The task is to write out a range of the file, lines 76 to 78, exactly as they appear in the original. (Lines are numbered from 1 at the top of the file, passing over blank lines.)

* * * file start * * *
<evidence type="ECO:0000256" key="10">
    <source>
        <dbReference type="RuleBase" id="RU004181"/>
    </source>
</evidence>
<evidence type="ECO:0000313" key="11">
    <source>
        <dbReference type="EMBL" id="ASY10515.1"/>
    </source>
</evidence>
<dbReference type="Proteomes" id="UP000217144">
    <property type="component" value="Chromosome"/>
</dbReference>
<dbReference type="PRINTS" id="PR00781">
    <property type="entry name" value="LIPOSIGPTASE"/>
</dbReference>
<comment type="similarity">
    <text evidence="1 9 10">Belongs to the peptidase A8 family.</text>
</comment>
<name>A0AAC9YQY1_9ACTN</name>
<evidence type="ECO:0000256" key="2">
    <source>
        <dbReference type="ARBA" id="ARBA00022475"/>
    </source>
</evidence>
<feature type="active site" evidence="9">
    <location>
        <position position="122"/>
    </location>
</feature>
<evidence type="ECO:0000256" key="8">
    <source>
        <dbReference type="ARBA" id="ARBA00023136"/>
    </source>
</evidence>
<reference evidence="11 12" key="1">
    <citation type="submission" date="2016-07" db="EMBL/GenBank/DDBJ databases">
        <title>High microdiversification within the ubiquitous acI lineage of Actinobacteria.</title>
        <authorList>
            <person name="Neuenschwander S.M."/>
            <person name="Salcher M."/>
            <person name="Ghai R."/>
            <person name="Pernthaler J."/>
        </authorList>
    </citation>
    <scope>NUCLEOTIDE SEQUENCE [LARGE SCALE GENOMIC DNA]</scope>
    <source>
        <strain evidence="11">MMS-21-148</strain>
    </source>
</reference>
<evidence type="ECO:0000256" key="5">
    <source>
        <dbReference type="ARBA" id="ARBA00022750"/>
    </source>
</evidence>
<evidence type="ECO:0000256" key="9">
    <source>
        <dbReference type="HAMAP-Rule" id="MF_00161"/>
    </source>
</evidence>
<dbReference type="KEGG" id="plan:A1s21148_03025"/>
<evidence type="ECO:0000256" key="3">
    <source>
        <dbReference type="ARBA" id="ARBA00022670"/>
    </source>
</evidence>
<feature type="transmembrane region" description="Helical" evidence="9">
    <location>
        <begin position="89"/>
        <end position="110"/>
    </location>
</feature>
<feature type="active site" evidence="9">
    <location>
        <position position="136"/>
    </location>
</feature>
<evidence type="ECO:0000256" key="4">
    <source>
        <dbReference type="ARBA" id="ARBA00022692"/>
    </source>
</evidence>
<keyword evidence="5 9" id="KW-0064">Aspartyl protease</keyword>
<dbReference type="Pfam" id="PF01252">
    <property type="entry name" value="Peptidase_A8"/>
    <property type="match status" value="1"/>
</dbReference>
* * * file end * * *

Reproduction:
    </location>
</feature>
<evidence type="ECO:0000256" key="4">